Burning of Agricultural Residue

Burning of Agricultural Residue

Context: The Punjab government has taken a resolute stance in its State Action Plan to curtail paddy stubble burning by a minimum of 50% compared to the previous year. This annual practice of burning crop residue, predominantly stemming from paddy harvesting, has become an entrenched issue in Northern India, with detrimental consequences for both the environment and public health.

Impact of Stubble Burning

  1. Environmental Effects:
    • Elevation in air pollution due to smoke and soot particles.
    • Intensive heat generation.
    • Soil erosion and compaction.
  1. Agricultural Implications:
    • Diminished organic content in the soil.
    • Loss of vital nutrients and minerals.
    • Detrimental effects on beneficial microorganisms.
  1. Health Consequences:
    • Irritation of eyes, nose, throat, and skin.
    • Elevated risk of severe neurological diseases.
    • Increased incidence of cardiovascular and respiratory diseases, including asthma, bronchitis, and reduced lung capacity.

Initiatives to Curtail Stubble Burning

  1. Administrative Measures:
    • Adoption of the National Policy for Management of Crop Residues (2014) by states.
    • Establishment of biomass power projects and mandating coal plants in the National Capital Region (NCR) to use 50% paddy straw as supplementary fuel.
    • Formation of the Commission for Air Quality Management (CAQM) for enhanced pollution management in Delhi-NCR and surrounding areas.
    • Promotion of crop diversification and short-duration, high-yielding rice varieties.
    • Capacity building and awareness campaigns on the adverse effects of stubble burning.
  1. Legal Actions:
    • Banning of crop residue burning in states like Rajasthan, Uttar Pradesh, Haryana, and Punjab by the National Green Tribunal (NGT) in 2015.
    • Classification of crop residue burning as a crime under Section 188 of the Indian Penal Code (IPC) and the Air and Pollution Control Act of 1981.
    • Imposition of fines and penalties by state governments for stubble burning.
  1. Technological Interventions:
    • Deployment of machinery such as the Happy Seeder, Rotavators, Balers, Paddy Straw Chopper, and Reaper Binder for planting new crops and clearing stubble.
    • Utilisation of Bio-Decomposer technology, developed by the Indian Agricultural Research Institute (IARI), to convert straw into organic manure.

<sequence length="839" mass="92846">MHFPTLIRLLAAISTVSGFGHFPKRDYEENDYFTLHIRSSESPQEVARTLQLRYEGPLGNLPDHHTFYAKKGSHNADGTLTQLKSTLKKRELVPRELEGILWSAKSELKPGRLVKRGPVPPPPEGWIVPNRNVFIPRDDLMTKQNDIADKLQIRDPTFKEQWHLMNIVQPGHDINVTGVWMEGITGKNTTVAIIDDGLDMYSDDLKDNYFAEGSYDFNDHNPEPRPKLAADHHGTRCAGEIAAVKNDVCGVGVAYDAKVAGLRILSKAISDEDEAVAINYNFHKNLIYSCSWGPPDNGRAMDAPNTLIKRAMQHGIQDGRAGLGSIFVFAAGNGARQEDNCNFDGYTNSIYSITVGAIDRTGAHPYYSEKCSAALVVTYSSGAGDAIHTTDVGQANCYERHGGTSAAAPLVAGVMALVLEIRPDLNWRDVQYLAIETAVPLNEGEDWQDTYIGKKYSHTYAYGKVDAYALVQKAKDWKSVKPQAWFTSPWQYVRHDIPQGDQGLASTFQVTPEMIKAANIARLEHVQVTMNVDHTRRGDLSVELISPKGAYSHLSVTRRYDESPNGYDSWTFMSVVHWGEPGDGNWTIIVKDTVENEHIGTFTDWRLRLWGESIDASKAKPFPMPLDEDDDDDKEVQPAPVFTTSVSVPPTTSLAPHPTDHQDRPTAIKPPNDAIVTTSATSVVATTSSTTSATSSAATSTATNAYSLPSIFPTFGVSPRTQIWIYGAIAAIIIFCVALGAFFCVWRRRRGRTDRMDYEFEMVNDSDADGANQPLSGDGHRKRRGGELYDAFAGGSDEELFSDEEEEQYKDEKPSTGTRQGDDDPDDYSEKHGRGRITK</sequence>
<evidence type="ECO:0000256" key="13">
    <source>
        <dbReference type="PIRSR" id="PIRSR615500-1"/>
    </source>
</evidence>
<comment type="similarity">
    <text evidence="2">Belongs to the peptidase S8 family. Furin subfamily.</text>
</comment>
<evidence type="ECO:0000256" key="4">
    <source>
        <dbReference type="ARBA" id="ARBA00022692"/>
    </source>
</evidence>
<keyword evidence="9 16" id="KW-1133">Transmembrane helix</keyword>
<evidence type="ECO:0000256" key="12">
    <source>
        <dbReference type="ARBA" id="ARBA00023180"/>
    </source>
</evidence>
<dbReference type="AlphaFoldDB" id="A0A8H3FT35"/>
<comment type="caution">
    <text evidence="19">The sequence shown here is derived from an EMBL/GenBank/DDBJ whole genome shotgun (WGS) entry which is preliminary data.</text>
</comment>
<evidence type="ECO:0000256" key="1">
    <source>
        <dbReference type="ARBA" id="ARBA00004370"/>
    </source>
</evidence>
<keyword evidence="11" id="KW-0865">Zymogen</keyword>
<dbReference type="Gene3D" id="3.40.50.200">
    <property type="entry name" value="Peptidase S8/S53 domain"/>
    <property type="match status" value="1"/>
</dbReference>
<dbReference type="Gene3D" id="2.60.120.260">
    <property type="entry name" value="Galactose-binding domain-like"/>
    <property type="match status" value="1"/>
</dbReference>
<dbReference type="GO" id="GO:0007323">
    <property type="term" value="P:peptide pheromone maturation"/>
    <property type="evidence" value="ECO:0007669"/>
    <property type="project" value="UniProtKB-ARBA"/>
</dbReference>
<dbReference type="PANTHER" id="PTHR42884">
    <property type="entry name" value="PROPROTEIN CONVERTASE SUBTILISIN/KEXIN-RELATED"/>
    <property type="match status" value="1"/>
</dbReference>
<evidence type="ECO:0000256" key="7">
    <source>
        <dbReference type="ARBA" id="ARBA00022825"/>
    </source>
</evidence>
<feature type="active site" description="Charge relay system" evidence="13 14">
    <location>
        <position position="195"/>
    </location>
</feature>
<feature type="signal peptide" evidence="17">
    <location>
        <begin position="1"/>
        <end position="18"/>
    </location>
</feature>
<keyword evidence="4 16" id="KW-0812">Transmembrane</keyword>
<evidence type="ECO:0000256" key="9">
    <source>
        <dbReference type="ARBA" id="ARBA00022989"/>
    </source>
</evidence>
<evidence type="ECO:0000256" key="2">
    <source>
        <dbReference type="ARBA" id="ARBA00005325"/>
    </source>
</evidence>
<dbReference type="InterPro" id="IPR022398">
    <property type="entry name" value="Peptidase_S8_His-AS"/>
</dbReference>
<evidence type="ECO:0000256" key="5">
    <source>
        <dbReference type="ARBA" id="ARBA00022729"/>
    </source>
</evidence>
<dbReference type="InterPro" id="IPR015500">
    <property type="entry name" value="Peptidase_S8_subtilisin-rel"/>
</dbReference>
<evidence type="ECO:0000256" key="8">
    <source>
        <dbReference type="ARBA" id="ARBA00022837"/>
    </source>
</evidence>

• Promotion of alternative uses for stubble, including cattle feed, compost, roofing materials, mushroom cultivation, fuel, paper, bio-ethanol, and industrial production.
  1. Financial Incentives:
    • Government subsidies for the use of machinery for in-situ crop residue management.
    • Bonuses and incentives for farmers who shift to alternative crops instead of rice.

Challenges in Implementation

Several challenges have hindered the effective execution of these initiatives, including

  • The Punjab Preservation of Subsoil Water Act, 2009, which inadvertently shifted the timing of stubble burning to October-November, which coincides with Diwali and fall in temperatures across northern India.
  • Mixed success of technological interventions due to cost and time constraints.
  • Limitations of Bio-Decomposer technology during rainy periods.
  • Administrative hurdles, given the sensitivity of agriculture and the presence of many small and marginal farmers.
  • Political disputes that impede the imposition of fines despite court orders.
  • Behavioural challenges, as some farmers lack awareness of the harmful effects of stubble burning.
  • Insufficient Minimum Support Prices (MSP) for alternative crops, which hinder farmer’s diversification efforts.

Potential Solutions 

To address these constraints and resolve the issue of stubble burning, India should consider:

  • Establishment of Rice Bioparks, as suggested by M.S. Swaminathan, to help farmers convert rice stubble into income and employment.
  • Improvement of infrastructure, including machinery availability and custom hiring centres.
  • Creation of an efficient logistics system for collecting and transporting paddy straw to alternative use industries.
  • Effective monitoring through the enforcement of the Polluter Pays principle, utilising drone technology and ISRO capabilities.
  • Support for small and marginal farmers by providing essential amenities and raising awareness about the adverse effects of stubble burning and alternative straw utilisation.

PYQ 2018: Which of the following is/are the possible consequence/s of heavy sand mining in riverbeds?

1. Decreased salinity in the river

2. Pollution of groundwater

3. Lowering of the water-table

Select the correct answer using the code given below:

(a) 1 only

(b) 2 and 3 only

(c) 1 and 3 only

(d) 1, 2 and 3

Answer: (b)

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